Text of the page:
Hacking XML Data

Obtaining illegal data access using XPATH injections

Vickie Li
Vickie Li
Dec 4, 2019 · 5 min read
Photo by Ben White on Unsplash

Code injection is a vulnerability with many faces: from SQL injection to OS command injection. These attacks happen because of a common programming mistake: letting user input pollute executable code.

Today, let’s talk about a lesser-known type of code injection: injecting into XPATH queries.

What is XPATH?

XPATH is a query language used for XML documents. Think SQL for XML.

XPATH provides the ability to navigate around the XML document tree, and select specific elements based on certain criteria.

For example, given an XML document:

The XPATH expression below will select the ids of all employees:

While this XPATH expression will select the names of all employees:

As you can see, XPATH is very similar to SQL in terms of functionality, albeit with a slightly different syntax. The basic syntax of XPATH is kind of like navigating the XML document using a file path.

One major difference between XPATH and SQL is that XPATH is a standard language, and is not implementation-dependent. Whereas SQL has many different SQL dialects like MySQL, MSSQL, PostgreSQL, and SQLite. This difference is significant because it means that exploiting XPATH injection vulnerability is easier and potentially more scalable than exploiting SQL injection vulnerabilities because attackers won’t have to customize their payloads according to the dialect.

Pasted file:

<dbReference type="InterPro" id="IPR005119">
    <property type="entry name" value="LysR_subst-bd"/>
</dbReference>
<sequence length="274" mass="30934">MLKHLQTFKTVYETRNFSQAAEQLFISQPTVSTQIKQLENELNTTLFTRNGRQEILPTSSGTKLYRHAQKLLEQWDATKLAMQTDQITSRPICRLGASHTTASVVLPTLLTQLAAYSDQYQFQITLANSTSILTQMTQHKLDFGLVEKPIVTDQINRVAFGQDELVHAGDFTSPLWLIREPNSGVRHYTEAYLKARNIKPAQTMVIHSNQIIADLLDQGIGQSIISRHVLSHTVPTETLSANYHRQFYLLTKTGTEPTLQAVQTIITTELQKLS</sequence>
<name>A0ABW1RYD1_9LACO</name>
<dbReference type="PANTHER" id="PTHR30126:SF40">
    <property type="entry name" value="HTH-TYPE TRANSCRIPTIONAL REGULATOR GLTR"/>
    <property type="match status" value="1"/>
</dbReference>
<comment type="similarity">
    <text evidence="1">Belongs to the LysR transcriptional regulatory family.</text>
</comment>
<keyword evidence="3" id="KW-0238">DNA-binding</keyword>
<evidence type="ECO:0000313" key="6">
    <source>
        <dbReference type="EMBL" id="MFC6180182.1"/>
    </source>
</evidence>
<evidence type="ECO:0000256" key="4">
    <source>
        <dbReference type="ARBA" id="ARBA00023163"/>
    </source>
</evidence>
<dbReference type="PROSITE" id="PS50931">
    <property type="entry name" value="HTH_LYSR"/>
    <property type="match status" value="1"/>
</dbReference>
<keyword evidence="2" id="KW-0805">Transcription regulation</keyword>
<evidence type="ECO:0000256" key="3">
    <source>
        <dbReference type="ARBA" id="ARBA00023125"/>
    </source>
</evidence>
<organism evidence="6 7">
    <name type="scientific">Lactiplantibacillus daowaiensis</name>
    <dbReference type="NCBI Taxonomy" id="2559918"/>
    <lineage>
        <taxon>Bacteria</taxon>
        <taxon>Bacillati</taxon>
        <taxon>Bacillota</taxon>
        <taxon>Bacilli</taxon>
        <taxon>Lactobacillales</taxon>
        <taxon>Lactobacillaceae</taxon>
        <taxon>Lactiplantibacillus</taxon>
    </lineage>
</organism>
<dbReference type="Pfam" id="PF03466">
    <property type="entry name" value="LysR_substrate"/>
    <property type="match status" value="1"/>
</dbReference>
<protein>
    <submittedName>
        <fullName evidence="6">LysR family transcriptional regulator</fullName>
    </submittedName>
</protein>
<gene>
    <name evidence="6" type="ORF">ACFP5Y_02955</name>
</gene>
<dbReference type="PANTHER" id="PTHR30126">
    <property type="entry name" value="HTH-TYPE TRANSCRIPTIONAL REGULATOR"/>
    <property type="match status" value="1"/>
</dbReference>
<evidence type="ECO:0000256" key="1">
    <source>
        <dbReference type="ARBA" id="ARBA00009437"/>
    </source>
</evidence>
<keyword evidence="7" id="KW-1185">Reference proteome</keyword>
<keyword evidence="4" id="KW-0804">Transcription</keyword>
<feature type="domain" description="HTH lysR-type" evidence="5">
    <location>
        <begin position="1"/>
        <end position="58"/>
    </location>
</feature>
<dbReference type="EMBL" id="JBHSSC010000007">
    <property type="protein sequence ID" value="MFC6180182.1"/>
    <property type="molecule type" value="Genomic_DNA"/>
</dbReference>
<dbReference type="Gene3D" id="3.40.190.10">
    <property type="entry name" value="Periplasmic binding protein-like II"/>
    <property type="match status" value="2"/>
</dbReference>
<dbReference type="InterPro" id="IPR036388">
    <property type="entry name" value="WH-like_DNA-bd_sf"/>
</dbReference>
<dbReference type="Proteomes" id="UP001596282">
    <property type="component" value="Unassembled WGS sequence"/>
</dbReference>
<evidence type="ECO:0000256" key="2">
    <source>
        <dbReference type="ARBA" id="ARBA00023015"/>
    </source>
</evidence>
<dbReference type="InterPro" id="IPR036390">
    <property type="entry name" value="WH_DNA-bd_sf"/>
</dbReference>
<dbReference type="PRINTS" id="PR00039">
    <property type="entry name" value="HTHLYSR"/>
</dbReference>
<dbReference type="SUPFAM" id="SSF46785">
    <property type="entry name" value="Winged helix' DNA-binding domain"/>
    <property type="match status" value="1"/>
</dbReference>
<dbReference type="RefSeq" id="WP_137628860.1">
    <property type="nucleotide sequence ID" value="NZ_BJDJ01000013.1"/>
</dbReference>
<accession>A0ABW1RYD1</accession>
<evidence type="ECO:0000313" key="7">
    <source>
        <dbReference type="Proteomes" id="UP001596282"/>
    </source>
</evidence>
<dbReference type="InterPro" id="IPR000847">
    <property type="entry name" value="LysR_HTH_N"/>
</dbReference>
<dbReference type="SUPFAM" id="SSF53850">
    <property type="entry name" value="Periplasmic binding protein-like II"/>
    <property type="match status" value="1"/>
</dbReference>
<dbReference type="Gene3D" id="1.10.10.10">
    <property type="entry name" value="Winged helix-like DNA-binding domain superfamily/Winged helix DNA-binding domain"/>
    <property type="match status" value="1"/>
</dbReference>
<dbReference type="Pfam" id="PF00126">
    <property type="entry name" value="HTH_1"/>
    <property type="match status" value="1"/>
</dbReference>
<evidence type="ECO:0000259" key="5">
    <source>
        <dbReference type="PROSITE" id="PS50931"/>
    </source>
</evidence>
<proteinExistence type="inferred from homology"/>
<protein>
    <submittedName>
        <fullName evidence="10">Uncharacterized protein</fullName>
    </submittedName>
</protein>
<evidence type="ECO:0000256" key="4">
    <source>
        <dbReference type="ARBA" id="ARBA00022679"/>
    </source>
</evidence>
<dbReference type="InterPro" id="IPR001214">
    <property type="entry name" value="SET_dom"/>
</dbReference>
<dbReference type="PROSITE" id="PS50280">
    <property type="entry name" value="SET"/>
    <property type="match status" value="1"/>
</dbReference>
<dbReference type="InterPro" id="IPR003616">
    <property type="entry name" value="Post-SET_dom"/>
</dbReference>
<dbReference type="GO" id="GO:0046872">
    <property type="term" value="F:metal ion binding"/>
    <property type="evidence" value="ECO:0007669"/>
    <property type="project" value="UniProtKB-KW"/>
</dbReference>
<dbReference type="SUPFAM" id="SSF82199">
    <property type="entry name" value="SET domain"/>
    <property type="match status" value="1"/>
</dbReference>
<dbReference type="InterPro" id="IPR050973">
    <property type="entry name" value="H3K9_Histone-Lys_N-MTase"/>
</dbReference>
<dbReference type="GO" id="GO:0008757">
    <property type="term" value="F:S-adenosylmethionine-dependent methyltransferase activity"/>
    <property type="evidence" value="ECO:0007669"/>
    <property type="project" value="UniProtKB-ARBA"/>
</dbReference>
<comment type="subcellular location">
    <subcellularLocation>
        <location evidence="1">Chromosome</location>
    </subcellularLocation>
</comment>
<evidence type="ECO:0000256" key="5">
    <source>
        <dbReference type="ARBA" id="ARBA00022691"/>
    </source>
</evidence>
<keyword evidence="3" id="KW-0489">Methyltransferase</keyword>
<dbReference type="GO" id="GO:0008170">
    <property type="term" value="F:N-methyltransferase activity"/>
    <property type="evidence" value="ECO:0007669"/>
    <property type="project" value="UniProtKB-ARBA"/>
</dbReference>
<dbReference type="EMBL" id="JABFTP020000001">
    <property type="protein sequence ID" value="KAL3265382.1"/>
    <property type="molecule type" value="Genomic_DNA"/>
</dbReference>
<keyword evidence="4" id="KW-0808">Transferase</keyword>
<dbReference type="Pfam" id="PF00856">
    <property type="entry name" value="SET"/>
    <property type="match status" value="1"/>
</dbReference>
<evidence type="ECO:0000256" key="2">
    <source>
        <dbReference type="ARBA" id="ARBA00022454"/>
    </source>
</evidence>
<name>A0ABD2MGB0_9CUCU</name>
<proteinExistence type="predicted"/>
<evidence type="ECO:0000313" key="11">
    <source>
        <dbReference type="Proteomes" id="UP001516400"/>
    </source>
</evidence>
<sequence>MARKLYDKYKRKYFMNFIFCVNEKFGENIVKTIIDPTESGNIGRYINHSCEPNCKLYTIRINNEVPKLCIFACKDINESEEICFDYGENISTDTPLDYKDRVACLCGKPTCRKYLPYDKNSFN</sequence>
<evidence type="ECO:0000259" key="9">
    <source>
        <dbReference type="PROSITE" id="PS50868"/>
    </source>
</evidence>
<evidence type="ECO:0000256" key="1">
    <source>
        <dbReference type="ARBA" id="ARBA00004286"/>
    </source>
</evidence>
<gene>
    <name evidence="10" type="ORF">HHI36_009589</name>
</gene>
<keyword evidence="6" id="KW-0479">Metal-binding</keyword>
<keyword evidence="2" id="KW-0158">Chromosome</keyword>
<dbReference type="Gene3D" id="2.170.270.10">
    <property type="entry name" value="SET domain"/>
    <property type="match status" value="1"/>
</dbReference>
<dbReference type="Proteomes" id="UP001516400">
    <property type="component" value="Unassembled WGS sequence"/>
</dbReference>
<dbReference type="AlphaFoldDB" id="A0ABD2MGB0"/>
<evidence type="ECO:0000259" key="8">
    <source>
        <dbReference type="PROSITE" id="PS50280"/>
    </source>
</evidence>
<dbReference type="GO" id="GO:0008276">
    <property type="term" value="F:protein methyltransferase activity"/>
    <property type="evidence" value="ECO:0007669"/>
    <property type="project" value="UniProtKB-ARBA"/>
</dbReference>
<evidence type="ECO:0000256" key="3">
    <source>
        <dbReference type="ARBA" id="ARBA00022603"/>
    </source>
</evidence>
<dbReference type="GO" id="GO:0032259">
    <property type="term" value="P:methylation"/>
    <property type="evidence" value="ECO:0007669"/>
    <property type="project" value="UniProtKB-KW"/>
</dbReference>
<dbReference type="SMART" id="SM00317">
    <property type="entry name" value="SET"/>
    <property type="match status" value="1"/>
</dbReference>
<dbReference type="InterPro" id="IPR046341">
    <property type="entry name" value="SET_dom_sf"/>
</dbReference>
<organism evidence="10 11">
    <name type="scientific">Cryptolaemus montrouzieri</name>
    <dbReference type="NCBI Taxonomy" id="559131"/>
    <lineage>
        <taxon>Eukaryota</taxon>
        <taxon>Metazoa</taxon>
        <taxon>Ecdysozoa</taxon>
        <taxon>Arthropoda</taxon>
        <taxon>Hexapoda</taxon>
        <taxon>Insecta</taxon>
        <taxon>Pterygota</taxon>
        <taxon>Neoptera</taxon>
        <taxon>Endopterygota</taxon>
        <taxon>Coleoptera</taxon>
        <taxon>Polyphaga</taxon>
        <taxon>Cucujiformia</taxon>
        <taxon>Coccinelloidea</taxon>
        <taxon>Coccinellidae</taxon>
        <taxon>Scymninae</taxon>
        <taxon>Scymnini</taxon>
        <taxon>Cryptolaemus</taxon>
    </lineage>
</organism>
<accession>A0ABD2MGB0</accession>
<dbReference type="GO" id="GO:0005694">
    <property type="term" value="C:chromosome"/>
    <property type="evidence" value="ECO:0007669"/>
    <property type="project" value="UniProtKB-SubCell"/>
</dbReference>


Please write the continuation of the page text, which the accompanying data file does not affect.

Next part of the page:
What is XPATH used for?

XPATH can be used to query and perform operations on data stored in XML documents. For example, XPATH can be used to retrieve salary information of employees stored in an XML document, and can also be used to perform numeric operations or comparisons on that data.

XML documents are used as databases for their portability, and their flexible and compatible structure.

From a security point of view, it is important to note that in real-life applications, user data is seldom stored in XML documents. But communicating sensitive data across systems and web services is often done using XML. So these places are more often vulnerable.

Attacking XPATH queries

XPATH injection is an attack that injects into XPATH expressions in order to alter the outcome of the query. Similar to SQL injection, it can be used to bypass business logic, escalate user privilege, and leak sensitive data.

XPATH injection flaws occur when developers form dynamic XPATH queries using user input. Let’s say we’re working with an XML document like this: (Notice that Kacey is an admin while Aaron is not.)

A piece of code like this is vulnerable, as it concatenates user input into an XPATH expression to authenticate users.

During authentication, all is well if the user does not attempt anything funky and simply provides their username and password:

But if the user is malicious and attempts to alter the logic of the query by providing the username ‘ or 1=1 or ‘’=’ to mess with the XPATH processor:

Since 1=1 is always true, the query would simply select the first employee in the document tree, in this case, Kacey. And because Kacey has admin privileges on the application, the attacker gains admin privileges as well.